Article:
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My friend (for some reason unbeknown to me) decided to take an alarm clock apart. He thought that the seven segment display would be of use to me, so he gave it to me. However, before I start hacking away, I need to know whether it is common anode or common cathode, preferably without destroying it! I have done the obvious thing; checking if a datasheet exists, and unfortunately one doesn't. Do you guys have any ideas?

Well, if you have an electrical meter, as I am sure you do, if you connect the common ground wire to one of the leads; be it the anode or cathode, and the other test wire to another lead, if you get a resistance of near 0, the cathode is the one connected to the common ground, and the anode is connected to the other wire. If, on the other hand, you get an extremely high resistance, the common ground wire is connected to the anode, and the usually red wire is connected to the cathode. Hopefully this helps to some degree! I could be way off...
Mateo, I'll have a go now, thank you Smile The only issue I have is that none of the pins are labelled. Still, we'll see.
ElectronicsGeek wrote:
Mateo, I'll have a go now, thank you Smile The only issue I have is that none of the pins are labelled. Still, we'll see.


Sounds good! Not having the pins labeled sounds like a real issue; perhaps you could send a small current through different combinations in order to determine which is which. As long as it is low enough, it shouldn't blow out the diodes. Kind of brut-force, but it could work. Usually the one of the center leads tends to be the anode. Good luck! Smile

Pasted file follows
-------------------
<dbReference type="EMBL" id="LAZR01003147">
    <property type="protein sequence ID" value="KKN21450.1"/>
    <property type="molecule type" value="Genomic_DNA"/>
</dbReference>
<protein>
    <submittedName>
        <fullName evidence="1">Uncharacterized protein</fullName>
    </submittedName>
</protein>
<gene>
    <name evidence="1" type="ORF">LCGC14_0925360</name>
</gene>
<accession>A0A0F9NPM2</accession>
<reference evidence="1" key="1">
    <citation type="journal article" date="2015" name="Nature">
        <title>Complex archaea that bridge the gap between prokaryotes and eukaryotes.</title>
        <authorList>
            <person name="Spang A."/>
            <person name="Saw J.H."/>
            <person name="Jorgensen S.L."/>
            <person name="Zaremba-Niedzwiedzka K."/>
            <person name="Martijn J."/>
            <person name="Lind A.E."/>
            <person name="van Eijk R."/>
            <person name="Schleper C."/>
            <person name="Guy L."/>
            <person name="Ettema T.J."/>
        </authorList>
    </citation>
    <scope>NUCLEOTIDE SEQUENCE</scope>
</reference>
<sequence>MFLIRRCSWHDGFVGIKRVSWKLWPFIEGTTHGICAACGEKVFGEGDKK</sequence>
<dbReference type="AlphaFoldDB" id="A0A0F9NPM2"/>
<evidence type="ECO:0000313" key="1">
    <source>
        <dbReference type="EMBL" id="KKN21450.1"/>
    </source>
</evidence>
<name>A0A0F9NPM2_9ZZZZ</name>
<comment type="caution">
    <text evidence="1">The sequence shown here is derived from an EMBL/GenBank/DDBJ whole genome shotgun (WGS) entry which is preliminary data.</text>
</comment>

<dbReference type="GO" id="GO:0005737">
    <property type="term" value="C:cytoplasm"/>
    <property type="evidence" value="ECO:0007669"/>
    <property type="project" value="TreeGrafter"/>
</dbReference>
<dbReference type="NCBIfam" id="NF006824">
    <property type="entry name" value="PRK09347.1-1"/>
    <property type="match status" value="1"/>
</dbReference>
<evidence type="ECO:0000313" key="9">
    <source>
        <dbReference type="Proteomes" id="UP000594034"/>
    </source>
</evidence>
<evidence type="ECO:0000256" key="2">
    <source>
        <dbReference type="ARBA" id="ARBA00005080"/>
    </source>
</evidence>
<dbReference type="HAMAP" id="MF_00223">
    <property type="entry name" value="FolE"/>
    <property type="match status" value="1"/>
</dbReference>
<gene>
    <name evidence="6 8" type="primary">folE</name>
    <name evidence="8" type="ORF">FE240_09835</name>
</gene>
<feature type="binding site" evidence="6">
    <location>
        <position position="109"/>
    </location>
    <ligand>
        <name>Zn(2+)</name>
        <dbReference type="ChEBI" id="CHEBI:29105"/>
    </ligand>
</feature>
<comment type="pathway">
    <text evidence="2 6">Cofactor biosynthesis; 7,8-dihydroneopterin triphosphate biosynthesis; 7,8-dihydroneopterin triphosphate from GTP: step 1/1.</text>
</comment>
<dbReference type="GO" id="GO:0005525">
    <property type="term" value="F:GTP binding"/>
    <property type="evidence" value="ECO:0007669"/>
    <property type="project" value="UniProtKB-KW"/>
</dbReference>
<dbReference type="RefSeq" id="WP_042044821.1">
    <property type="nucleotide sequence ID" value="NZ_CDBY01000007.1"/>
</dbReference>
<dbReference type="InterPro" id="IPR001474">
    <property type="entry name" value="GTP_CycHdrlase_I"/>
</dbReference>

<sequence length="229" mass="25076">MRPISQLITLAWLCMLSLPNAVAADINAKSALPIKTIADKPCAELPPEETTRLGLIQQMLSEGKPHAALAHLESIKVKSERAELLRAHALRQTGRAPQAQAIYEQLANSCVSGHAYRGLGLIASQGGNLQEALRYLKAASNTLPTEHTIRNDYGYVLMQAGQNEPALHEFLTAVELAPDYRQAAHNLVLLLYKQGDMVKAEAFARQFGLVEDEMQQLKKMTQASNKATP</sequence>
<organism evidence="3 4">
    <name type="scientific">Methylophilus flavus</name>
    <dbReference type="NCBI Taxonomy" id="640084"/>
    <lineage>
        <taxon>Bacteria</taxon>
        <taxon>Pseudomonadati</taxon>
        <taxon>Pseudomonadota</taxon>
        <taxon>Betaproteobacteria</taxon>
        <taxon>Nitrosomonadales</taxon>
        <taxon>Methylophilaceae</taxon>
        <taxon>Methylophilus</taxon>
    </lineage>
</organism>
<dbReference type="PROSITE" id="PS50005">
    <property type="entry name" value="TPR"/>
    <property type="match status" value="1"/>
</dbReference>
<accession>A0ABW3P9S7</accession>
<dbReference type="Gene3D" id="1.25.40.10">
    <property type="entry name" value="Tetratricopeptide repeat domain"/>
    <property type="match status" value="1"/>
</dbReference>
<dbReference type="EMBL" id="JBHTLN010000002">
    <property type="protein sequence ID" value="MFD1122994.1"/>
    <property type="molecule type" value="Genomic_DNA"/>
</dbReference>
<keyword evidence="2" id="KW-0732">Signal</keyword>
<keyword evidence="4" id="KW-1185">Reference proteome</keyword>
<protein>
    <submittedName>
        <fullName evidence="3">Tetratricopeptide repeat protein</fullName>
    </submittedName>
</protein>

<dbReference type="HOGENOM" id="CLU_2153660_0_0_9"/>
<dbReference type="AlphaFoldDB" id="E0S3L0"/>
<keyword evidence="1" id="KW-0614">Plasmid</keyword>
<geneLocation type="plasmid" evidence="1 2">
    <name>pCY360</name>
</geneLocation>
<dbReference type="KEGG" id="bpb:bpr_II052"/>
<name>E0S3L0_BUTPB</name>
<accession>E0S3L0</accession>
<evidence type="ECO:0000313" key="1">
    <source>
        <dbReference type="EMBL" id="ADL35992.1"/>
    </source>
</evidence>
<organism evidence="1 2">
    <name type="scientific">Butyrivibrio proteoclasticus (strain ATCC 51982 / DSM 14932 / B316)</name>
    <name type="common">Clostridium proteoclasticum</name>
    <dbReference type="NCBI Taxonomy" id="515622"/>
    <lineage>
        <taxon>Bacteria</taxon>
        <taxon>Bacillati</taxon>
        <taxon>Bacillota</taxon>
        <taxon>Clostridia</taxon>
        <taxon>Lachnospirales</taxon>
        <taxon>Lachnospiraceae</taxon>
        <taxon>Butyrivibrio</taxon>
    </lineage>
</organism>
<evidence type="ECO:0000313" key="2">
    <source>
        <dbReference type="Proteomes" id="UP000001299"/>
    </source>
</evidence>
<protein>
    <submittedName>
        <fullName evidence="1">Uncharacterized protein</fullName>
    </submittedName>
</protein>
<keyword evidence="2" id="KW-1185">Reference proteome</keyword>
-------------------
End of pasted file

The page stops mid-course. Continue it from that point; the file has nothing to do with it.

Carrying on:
Many multimeters include "diode tester" functions, which can be a bit nicer for these sorts of tasks (you can determine the forward voltage, at any rate).

http://www.allaboutcircuits.com/vol_3/chpt_3/2.html
*bump* Did you make any progress on this? It shouldn't be too terrible to figure out, given that the display doesn't look horribly complex. Smile
Looks like the process of elimination might be the only sure way out of this one without a datasheet. I'm guessing there are 7 pins representing all possible segments, plus 4 pins for common rails; but who knows how the colon and AM/PM/Alarm LEDs are wired?
KermMartian wrote:
*bump* Did you make any progress on this? It shouldn't be too terrible to figure out, given that the display doesn't look horribly complex. Smile


I'm afraid not. I stuck my meter into diode tester mode and had very little luck. I'll have another poke about later on this week. Smile

I have to say, it would be great to get this working, because I can have a play with some shift-registers and learn how to use them and I can put my newfound C skills to good use on my Arduino in the form of a fun little project.
  
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